Partisan politics aside, the documentary American Chaos does little to move the conversation forward among voters on opposite ends of the current — and extremely contentious — political spectrum.
The idea behind American Chaos has been explored countless times before by news organizations trying to understand the polarization between Democrats and Republicans. In this case, filmmaker, Chicago-born leftist and self-described political junkie Jim Stern (Every Little Step) attempts to tap into the mindset of Trump supporters across the U.S. prior to the 2016 presidential election.
As the film plays out, Stern listens intently to the concerns of conservatives as he travels from red state to red state talking to out-of-work coal miners and mostly disaffected white Americans. He undercuts that rapport, however, by allowing American Chaos to become a vessel for more than just objective reporting. One could argue that Stern, who is the brother of Todd Stern, former chief U.S. negotiator of the Paris agreement on climate change, let his bias get the best of the narrative.
That’s not to say filmmakers in the past haven’t tipped the scales when making politically motivated documentaries. On the right, a director like Dinesh D’Souza has spouted off inflammatory propaganda and one-sided assertions in projects like Hillary’s America that always rile up Trump’s base. On the left, director Michael Moore has waged fights against automatic weapons, lack of health care and corporate greed over the last 30 years. Stern, unfortunately, doesn’t command the screen or deliver any real insight like Moore has done in the past with some of his best political heavy-hitters — Roger & Me, Bowling for Columbine and Sicko.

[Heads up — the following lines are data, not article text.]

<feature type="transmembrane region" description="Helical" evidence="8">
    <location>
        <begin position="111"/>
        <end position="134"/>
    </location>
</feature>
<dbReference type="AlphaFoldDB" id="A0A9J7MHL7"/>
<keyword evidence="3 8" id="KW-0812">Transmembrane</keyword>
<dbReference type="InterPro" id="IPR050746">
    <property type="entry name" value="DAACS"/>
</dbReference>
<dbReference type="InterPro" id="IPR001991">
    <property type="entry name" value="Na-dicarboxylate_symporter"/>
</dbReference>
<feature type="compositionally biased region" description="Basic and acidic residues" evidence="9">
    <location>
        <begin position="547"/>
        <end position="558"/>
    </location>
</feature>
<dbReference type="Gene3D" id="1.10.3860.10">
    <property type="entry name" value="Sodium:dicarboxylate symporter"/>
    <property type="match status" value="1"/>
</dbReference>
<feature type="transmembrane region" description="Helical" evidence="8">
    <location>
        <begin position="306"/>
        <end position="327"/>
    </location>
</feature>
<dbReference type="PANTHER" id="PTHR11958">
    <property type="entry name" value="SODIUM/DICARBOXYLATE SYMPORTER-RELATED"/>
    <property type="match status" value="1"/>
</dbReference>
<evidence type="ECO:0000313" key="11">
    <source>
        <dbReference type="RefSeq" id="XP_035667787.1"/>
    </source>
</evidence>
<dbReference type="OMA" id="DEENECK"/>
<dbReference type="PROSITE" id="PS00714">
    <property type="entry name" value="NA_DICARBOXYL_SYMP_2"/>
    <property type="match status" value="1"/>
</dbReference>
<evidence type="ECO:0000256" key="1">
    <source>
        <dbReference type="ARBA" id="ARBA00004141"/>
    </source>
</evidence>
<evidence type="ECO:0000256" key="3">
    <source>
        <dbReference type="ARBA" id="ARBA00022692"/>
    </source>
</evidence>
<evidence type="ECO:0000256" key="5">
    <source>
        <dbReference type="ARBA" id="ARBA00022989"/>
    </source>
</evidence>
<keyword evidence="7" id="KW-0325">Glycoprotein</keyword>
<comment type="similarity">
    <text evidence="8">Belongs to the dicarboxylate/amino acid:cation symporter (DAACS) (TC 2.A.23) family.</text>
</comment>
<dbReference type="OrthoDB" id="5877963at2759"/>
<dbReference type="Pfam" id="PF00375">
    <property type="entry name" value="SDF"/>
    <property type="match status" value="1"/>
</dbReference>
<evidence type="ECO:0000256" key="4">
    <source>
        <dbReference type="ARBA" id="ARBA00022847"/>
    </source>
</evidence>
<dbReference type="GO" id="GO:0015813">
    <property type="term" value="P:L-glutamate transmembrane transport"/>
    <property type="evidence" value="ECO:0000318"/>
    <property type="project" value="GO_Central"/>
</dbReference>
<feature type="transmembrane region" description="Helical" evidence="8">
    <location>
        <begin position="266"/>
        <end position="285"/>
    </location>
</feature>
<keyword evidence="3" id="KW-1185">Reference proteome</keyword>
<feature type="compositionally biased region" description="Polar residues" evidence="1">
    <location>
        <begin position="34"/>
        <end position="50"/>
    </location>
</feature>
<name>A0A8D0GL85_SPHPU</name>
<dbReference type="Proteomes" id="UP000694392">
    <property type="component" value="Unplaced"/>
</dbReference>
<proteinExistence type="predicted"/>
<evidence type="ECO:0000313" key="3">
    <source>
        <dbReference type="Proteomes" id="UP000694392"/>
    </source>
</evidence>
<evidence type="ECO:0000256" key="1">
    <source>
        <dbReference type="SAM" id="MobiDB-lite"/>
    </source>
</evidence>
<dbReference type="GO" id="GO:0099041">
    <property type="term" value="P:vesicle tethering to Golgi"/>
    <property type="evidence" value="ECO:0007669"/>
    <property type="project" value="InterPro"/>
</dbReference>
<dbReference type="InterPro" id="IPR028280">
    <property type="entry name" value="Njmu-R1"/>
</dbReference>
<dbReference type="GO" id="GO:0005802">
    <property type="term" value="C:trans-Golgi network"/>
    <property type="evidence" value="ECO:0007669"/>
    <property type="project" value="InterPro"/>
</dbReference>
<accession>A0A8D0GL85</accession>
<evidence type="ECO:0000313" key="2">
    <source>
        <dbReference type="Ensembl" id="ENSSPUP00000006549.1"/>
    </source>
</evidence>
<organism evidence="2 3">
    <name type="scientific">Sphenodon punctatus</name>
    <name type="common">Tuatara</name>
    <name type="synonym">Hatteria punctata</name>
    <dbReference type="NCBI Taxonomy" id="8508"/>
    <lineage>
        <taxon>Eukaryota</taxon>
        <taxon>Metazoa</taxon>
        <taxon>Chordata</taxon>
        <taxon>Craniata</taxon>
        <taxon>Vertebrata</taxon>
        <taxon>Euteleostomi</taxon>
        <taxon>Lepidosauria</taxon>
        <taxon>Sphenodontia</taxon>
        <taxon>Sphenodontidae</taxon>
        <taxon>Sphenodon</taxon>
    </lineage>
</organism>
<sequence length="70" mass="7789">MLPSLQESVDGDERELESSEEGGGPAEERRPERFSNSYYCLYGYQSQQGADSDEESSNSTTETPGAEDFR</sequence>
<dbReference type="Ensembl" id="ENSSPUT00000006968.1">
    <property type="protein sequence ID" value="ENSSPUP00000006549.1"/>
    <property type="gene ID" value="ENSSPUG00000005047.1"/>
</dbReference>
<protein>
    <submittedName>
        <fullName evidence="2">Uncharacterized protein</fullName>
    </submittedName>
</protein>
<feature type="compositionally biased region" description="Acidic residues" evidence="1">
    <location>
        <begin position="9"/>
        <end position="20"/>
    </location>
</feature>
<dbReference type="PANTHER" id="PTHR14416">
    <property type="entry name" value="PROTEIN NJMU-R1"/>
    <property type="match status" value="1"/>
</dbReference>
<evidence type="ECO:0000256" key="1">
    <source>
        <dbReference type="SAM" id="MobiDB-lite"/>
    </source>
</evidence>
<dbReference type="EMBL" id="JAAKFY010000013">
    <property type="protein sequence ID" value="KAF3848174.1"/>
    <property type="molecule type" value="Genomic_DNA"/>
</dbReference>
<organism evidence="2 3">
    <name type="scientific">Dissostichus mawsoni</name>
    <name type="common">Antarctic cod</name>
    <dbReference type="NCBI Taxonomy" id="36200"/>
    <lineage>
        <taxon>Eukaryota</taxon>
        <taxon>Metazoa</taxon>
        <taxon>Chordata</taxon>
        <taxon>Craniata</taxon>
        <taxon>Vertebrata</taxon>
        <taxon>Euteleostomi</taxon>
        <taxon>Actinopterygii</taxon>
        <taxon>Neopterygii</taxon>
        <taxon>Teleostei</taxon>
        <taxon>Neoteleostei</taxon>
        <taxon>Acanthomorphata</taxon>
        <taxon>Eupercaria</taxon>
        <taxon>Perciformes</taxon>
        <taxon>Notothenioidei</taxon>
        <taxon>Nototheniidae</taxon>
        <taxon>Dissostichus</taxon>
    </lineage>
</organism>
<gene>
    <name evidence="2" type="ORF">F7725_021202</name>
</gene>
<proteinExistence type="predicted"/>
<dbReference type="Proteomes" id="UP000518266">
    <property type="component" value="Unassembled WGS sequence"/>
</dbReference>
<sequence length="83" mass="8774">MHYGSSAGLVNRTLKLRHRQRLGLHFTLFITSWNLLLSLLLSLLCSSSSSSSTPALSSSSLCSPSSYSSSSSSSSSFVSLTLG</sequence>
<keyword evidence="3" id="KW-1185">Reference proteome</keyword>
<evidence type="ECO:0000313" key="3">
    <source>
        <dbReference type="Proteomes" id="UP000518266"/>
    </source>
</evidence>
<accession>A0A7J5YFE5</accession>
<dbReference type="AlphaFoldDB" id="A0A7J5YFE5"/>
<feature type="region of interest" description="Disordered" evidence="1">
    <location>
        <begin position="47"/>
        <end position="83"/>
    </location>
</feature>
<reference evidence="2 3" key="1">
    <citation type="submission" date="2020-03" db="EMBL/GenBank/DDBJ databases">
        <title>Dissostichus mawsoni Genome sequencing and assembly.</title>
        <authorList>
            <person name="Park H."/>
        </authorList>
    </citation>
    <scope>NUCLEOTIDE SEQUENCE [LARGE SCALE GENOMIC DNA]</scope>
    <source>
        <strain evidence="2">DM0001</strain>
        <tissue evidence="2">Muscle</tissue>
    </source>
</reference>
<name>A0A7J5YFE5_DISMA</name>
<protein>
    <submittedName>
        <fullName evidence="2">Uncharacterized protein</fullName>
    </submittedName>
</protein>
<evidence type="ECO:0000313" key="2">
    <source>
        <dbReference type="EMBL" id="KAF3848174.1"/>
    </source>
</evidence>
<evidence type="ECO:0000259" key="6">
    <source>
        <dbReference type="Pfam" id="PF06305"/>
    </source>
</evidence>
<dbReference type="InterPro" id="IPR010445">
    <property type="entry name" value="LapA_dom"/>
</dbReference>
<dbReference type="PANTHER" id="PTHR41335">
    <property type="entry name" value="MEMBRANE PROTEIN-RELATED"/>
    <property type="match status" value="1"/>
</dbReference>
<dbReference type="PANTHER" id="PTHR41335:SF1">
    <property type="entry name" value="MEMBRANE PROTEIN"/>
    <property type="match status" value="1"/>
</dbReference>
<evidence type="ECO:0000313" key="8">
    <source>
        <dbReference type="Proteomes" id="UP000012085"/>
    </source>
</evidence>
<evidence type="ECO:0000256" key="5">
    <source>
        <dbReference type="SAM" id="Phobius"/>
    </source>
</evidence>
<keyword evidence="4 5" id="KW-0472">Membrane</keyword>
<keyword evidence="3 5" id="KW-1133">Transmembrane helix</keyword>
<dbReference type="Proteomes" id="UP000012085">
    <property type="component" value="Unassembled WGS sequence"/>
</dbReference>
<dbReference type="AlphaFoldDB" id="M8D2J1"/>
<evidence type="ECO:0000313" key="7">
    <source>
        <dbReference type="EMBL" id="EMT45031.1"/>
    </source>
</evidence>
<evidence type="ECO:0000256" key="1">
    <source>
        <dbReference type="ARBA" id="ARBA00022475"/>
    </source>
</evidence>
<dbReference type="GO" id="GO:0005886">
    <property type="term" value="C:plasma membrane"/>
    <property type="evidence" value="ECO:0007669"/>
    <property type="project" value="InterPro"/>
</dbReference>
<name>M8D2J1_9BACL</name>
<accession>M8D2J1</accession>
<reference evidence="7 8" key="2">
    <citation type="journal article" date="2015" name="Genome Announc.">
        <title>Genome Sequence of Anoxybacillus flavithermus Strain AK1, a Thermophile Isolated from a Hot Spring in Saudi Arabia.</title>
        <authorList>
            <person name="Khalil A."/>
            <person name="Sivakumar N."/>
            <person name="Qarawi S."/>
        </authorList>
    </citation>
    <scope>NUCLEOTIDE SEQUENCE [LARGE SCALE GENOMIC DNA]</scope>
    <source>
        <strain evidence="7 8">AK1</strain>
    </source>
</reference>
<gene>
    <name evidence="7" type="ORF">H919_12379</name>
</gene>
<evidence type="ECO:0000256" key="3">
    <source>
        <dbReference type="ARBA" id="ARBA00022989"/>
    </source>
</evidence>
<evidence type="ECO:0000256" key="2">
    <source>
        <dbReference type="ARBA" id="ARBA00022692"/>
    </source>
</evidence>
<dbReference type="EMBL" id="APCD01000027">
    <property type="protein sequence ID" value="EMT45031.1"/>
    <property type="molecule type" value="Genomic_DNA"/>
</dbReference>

Instead, American Chaos is reminiscent of those dumbed-down, man-on-the-street segments on late-night TV talk shows, but it’s disguised as a truth-seeking operation. During his stops in states like West Virginia, Stern broods and frowns at the opinions of Trump voters so much, moviegoers might wonder if producers were standing by with smelling salts in case he fainted. Sure, as a liberal, one will definitely be stunned at the sentiment Stern captures on camera, but there’s nothing unique about the encounters offered to audiences. Stern should have embraced his progressive inclinations and challenged some of the crazy things some devotees say. Instead, he chose to simply sit back with a look of disappointment plastered on his face.
American Chaos isn’t compelling or deep. Interviewing attendees at the 2016 Republican National Convention in Cleveland isn’t groundbreaking journalism. Viewers might get more entertainment value if they spent a few minutes with Triumph the Insult Comic Dog instead.
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